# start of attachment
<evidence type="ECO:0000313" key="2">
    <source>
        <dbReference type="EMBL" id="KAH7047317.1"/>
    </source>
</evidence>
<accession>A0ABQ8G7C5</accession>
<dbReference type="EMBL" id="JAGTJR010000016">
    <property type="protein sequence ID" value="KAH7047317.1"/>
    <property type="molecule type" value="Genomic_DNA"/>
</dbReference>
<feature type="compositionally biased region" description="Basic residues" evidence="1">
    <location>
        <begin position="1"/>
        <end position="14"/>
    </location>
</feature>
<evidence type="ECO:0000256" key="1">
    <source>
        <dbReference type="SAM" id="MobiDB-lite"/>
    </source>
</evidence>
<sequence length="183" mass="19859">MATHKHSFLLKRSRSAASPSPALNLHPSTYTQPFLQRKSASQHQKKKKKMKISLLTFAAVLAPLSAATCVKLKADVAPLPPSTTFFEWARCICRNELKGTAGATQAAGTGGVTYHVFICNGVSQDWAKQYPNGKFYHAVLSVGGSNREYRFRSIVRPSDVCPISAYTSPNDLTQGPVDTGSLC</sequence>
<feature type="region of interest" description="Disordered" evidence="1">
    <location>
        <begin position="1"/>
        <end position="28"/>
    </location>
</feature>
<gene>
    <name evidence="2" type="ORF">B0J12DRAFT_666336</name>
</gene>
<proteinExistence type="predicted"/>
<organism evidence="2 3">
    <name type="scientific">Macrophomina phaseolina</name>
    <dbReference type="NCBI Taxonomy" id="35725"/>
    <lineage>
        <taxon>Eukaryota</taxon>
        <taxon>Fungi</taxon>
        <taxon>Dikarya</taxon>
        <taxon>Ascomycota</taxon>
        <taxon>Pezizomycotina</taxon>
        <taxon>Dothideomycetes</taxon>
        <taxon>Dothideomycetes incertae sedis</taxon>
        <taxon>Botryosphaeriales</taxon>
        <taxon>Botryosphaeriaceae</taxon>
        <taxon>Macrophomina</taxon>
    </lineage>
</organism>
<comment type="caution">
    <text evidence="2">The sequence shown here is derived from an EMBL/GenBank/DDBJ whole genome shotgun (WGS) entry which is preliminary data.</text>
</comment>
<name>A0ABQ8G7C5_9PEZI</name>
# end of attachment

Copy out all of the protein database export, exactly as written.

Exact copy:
<evidence type="ECO:0000313" key="2">
    <source>
        <dbReference type="EMBL" id="KAH7047317.1"/>
    </source>
</evidence>
<accession>A0ABQ8G7C5</accession>
<dbReference type="EMBL" id="JAGTJR010000016">
    <property type="protein sequence ID" value="KAH7047317.1"/>
    <property type="molecule type" value="Genomic_DNA"/>
</dbReference>
<feature type="compositionally biased region" description="Basic residues" evidence="1">
    <location>
        <begin position="1"/>
        <end position="14"/>
    </location>
</feature>
<evidence type="ECO:0000256" key="1">
    <source>
        <dbReference type="SAM" id="MobiDB-lite"/>
    </source>
</evidence>
<sequence length="183" mass="19859">MATHKHSFLLKRSRSAASPSPALNLHPSTYTQPFLQRKSASQHQKKKKKMKISLLTFAAVLAPLSAATCVKLKADVAPLPPSTTFFEWARCICRNELKGTAGATQAAGTGGVTYHVFICNGVSQDWAKQYPNGKFYHAVLSVGGSNREYRFRSIVRPSDVCPISAYTSPNDLTQGPVDTGSLC</sequence>
<feature type="region of interest" description="Disordered" evidence="1">
    <location>
        <begin position="1"/>
        <end position="28"/>
    </location>
</feature>
<gene>
    <name evidence="2" type="ORF">B0J12DRAFT_666336</name>
</gene>
<proteinExistence type="predicted"/>
<organism evidence="2 3">
    <name type="scientific">Macrophomina phaseolina</name>
    <dbReference type="NCBI Taxonomy" id="35725"/>
    <lineage>
        <taxon>Eukaryota</taxon>
        <taxon>Fungi</taxon>
        <taxon>Dikarya</taxon>
        <taxon>Ascomycota</taxon>
        <taxon>Pezizomycotina</taxon>
        <taxon>Dothideomycetes</taxon>
        <taxon>Dothideomycetes incertae sedis</taxon>
        <taxon>Botryosphaeriales</taxon>
        <taxon>Botryosphaeriaceae</taxon>
        <taxon>Macrophomina</taxon>
    </lineage>
</organism>
<comment type="caution">
    <text evidence="2">The sequence shown here is derived from an EMBL/GenBank/DDBJ whole genome shotgun (WGS) entry which is preliminary data.</text>
</comment>
<name>A0ABQ8G7C5_9PEZI</name>